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Aging Pet

All Creatures Animal Clinic, Ltd.

Mark Hale, DVM

1661 E. Mt. Gilead Rd.

Bolivar, Missouri  65613




            As your pet gets older, there are several conditions that commonly occur.  Several of these conditions have seen significant improvements in available treatments in the last five to ten years.  Pet owners who are not aware of these advances may blame the problem on "old age" and put off veterinary treatment.  Although there may not be a cure for some of these problems, oftentimes an animal's quality of life can be improved tremendously due to these advances.


Heart Disease

           Newer medications are available that improve the quality of life and may extend the lifespan of patients with heart disease.  These new medicines are both safer and more effective at increasing cardiac output.  They also decrease the amount of work the heart has to do.  In addition, blood pressure reducers and prescription foods are now available to help alleviate the symptoms of this disease.


Dental Disease

           Periodontal disease is ranked as one of the most common diseases of canines.  Some studies report that up to 75% of dogs have significant periodontal disease by age three.  Toy and small breed dogs are significantly more affected, but cats and some large breed dogs can also have problems.  Tarter accumulation and dental disease has been linked to heart valve and kidney infections that can be life threatening.  Regular dental checkups and ultrasonic cleanings can help prevent or delay this condition.  Most veterinarians now perform several of these procedures on a daily basis.  Newer anesthetics make this procedure safer and smoother for older pets.



           Older pets sometimes suffer from dementia or senility.  They can become confused even in familiar surroundings with familiar people or family members.  This declining mental capacity has been attributed to old age and owners have assumed that nothing could be done.  However, in the last few years some new medications have been found to help.  Some dogs benefit from a drug that acts on dopamine, a neurotransmitter in the brain responsible for nerve to nerve communication.  Because this condition is progressive, this drug will not "cure" the condition but can extend the quality of life for up to two years.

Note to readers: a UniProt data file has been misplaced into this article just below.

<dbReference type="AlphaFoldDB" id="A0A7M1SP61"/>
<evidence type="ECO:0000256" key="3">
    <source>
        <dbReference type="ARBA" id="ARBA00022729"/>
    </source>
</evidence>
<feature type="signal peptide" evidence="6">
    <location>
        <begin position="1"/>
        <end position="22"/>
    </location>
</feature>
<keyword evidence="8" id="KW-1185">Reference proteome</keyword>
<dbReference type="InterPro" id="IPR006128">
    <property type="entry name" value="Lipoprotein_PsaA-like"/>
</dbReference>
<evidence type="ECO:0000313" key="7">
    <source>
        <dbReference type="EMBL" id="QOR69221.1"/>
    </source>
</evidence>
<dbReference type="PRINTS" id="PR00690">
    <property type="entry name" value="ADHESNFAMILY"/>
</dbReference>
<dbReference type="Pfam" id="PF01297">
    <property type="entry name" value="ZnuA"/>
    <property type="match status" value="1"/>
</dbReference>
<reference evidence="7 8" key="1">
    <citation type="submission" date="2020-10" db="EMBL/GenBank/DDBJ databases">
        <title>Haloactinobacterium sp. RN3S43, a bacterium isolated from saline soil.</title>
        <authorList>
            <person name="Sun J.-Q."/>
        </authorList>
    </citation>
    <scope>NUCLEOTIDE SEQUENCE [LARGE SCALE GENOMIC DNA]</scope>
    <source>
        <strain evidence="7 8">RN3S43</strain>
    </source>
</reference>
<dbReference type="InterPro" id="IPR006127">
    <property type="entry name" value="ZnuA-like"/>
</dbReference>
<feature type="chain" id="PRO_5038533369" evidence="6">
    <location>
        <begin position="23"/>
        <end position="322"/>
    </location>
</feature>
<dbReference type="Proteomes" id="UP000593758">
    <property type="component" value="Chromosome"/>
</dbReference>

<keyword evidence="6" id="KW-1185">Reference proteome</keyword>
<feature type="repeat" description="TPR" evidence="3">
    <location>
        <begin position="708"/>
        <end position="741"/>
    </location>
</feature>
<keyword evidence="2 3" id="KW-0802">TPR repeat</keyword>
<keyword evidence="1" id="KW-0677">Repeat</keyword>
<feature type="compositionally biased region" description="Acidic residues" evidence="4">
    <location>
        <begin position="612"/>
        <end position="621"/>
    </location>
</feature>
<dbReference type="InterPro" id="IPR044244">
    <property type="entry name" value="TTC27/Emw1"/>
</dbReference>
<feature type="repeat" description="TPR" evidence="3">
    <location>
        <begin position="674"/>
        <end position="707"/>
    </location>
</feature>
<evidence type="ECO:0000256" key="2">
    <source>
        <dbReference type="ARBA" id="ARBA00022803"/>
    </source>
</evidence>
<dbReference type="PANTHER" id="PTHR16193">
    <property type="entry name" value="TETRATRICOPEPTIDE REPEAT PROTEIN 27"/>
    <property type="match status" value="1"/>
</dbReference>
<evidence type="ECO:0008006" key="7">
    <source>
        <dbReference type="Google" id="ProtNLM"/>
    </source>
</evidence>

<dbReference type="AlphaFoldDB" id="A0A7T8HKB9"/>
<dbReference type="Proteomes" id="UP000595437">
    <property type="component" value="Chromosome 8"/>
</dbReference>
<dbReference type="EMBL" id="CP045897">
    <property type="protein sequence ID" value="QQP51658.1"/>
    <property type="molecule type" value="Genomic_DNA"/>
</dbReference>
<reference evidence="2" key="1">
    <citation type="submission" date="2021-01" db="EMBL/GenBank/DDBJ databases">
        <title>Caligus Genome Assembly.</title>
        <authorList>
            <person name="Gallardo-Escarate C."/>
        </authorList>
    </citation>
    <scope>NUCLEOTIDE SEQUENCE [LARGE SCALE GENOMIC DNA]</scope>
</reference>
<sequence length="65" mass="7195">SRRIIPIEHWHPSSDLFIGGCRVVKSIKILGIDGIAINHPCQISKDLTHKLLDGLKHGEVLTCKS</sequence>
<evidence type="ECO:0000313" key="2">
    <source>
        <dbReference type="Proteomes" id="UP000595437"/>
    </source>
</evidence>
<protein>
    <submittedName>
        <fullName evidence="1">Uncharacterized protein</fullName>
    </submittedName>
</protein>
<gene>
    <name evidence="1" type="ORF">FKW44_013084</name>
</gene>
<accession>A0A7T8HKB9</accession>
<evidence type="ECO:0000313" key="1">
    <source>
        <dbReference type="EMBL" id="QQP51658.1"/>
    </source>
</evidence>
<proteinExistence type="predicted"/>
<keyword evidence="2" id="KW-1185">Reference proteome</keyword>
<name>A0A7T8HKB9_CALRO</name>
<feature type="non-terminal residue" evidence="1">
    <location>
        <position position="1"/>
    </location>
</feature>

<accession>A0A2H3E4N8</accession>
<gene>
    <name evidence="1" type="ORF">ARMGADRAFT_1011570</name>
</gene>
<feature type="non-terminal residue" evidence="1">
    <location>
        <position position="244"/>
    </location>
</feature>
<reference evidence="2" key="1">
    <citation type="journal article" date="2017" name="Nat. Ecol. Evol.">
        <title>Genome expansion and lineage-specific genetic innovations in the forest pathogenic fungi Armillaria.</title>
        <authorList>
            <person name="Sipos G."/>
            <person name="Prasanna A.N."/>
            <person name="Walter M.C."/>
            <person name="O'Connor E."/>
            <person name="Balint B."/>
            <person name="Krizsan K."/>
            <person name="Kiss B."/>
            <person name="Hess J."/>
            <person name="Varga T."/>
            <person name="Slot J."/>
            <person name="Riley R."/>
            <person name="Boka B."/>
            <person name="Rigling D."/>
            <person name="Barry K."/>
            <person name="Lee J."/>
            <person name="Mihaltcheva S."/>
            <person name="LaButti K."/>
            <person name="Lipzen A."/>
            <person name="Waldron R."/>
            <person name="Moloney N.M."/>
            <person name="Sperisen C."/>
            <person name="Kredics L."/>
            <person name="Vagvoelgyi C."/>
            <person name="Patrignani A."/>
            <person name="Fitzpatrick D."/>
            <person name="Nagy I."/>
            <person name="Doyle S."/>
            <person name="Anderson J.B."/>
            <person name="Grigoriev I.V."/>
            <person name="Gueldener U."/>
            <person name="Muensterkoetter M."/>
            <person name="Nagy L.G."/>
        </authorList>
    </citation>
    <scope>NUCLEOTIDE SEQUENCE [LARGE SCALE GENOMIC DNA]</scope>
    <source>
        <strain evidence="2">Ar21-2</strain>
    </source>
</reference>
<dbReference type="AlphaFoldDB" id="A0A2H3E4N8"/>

Urinary incontinence is another common problem of older pets.  Sometimes surgery is needed to correct a problem involving the urethra.  More often, the animal just lacks muscle control with the urethral sphincter.  This type of incontinence is best controlled with a drug called phenylpropanolamine.  In the instances that this drug is not effective, hormonal replacement therapy may be tried.  A thorough diagnostic workup is needed to rule out other causes of urination problems before treatment is started.




No cure exists for arthritis in either human or veterinary medicine.   However, some drugs have become available in the last few years that have helped tremendously with the pain of chronic arthritis.  Rimadyl® and Previcox® are the two non-steroidal anti-inflammatory drugs (NSAIDS) approved for canine arthritis.  Dogs that have previously had difficulty rising, climbing stairs, jumping in the car or chair, now have a safe and effective option to improve their quality of life.  Owners often later tell me that their long-time companion acts like a puppy again. (Words like these can sure bring a smile to my face in the middle of a hectic day.)  Rarely liver and/or gastrointestinal disturbances can occur, therefore, blood tests are periodically required for monitoring purposes.

  Chondroprotective agents are also commonly used to help support the cartilage in joints.  These can slow down the progression of arthritis, and although a quick response is not obvious, can also help long-term in controlling the pain.  Cosequin® and Glycoflex® are the two most commonly used products in this group.  These drugs have dramatically helped one of my own senior companions.  For over six years, it enabled Molly to enjoy her daily explorations on our farm.



Reward the loyalty your animal companions have given you all of these years by making their senior years as comfortable as possible.  If you wonder whether your companion may be afflicted by any of these conditions, please schedule an appointment with Dr. Hale.